Aldehyde dehydrogenase 1 a1 regulates energy metabolism in adipocytes from different species.

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Abstract

BACKGROUND

Survival and longevity of xenotransplants depend on immune function and ability to integrate energy metabolism between cells from different species. However, mechanisms for interspecies cross talk in energy metabolism are not well understood. White adipose tissue stores energy and is capable of mobilization and dissipation of energy as heat (thermogenesis) by adipocytes expressing uncoupling protein 1 (Ucp1). Both pathways are under the control of vitamin A metabolizing enzymes. Deficient retinoic acid production in aldehyde dehydrogenase 1 A1 (Aldh1a1) knockout adipocytes (KO) inhibits adipogenesis and increases thermogenesis. Here we test the role Aldh1a1 in regulation of lipid metabolism in xenocultures.

METHODS

Murine wide-type (WT) and KO pre-adipocytes were encapsulated into a poly-L-lysine polymer that allows exchange of humoral factors <32kD via nanopores. Encapsulated murine adipocytes were co-incubated with primary differentiated canine adipocytes. Then, expression of adipogenic and thermogenic genes in differentiated canine adipocytes was detected by real-time polymerase chain reaction (PCR). The regulatory factors in WT and KO cells were identified by comparison of secretome using proteomics and in transcriptome by gene microarray.

RESULTS

Co-culture of encapsulated mouse KO vs WT adipocytes increased expression of peroxisome proliferator-activated receptor gamma (Pparg), but reduced expression of its target genes fatty acid binding protein 4 (Fabp4), and adipose triglyceride lipase (Atgl) in canine adipocytes, suggesting inhibition of PPARγ activation. Co-culture with KO adipocytes also induced expression of Ucp1 in canine adipocytes compared to expression in WT adipocytes. Cumulatively, murine KO compared to WT adipocytes decreased lipid accumulation in canine adipocytes. Comparative proteomics revealed significantly higher levels of vitamin A carriers, retinol binding protein 4 (RBP4), and lipokalin 2 (LCN2) in KO vs WT adipocytes.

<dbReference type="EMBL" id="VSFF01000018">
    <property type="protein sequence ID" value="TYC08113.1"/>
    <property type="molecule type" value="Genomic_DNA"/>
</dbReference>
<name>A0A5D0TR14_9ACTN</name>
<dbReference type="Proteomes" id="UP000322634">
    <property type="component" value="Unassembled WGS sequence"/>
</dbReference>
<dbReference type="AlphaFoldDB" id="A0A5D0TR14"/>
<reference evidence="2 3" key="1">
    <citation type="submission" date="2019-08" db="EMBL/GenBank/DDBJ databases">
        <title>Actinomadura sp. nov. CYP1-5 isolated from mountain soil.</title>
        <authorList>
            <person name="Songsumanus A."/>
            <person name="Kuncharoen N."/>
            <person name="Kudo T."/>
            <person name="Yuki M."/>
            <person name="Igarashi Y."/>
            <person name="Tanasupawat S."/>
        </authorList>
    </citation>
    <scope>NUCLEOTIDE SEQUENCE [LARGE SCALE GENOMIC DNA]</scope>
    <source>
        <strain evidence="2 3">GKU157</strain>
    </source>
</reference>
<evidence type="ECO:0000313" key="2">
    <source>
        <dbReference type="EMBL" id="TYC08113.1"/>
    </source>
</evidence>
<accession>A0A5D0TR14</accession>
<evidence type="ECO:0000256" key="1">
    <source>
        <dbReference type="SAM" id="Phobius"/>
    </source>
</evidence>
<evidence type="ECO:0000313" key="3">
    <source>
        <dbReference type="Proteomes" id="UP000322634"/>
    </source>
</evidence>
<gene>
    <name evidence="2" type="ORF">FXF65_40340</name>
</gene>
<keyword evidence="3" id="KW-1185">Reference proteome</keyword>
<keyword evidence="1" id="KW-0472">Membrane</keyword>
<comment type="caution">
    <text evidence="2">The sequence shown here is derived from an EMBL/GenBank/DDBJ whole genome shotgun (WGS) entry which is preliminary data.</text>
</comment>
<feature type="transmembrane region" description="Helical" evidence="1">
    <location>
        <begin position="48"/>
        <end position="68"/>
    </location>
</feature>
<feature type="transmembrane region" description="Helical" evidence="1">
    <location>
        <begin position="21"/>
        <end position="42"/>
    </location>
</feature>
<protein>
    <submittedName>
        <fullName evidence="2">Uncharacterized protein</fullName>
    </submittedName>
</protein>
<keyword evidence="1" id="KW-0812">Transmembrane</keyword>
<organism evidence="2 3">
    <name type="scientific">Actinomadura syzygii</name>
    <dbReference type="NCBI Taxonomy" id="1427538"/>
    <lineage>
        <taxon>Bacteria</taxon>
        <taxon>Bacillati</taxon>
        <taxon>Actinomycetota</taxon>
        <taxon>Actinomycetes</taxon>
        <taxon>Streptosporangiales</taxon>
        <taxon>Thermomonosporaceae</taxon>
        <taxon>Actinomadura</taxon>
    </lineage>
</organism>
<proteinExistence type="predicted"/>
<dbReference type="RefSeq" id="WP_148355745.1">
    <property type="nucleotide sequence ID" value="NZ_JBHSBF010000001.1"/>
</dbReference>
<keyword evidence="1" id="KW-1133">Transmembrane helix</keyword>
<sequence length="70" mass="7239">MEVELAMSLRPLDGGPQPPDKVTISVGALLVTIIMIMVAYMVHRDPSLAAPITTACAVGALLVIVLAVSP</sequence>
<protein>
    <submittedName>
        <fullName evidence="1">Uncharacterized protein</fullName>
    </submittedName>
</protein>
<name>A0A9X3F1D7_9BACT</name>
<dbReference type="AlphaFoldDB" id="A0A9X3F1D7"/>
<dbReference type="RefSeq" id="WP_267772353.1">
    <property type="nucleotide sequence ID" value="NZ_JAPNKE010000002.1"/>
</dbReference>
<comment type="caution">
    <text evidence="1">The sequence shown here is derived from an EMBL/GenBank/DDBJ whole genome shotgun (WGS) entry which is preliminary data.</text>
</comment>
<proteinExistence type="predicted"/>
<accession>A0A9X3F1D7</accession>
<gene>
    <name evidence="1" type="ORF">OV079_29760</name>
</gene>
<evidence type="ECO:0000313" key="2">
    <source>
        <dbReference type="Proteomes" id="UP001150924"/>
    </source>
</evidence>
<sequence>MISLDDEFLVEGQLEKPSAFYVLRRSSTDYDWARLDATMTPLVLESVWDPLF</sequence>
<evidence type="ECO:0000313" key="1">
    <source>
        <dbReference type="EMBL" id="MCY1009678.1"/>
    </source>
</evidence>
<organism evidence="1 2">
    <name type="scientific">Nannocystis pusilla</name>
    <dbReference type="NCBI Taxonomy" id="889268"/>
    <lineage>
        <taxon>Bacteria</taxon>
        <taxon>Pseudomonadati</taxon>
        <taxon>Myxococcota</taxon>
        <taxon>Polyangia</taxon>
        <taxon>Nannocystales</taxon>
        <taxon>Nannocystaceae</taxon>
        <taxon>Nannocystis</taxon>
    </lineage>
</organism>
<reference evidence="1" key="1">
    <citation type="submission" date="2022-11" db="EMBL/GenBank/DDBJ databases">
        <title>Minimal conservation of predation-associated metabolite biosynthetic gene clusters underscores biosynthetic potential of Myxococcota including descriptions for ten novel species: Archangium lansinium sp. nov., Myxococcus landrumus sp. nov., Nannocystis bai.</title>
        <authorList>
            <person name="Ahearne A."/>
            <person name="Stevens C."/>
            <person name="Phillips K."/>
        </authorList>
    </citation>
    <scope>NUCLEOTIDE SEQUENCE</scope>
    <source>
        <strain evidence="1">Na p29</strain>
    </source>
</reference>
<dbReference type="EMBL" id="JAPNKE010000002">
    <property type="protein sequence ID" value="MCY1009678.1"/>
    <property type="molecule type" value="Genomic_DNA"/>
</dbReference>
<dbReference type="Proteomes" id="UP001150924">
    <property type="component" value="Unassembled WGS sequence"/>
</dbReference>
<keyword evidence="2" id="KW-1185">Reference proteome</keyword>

CONCLUSIONS

Our data demonstrate the functional exchange of regulatory factors between adipocytes from different species for regulation of energy balance. RBP4 and LCN2 appear to be involved in the transport of retinoids for regulation of lipid accumulation and thermogenesis in xenocultures. While the rarity of thermogenic adipocytes in humans and dogs precludes their use for autologous transplantation, our study demonstrates that xenotransplantation of engineered cells could be a potential solution for the reduction in obesity in dogs and a strategy for translation to patients.

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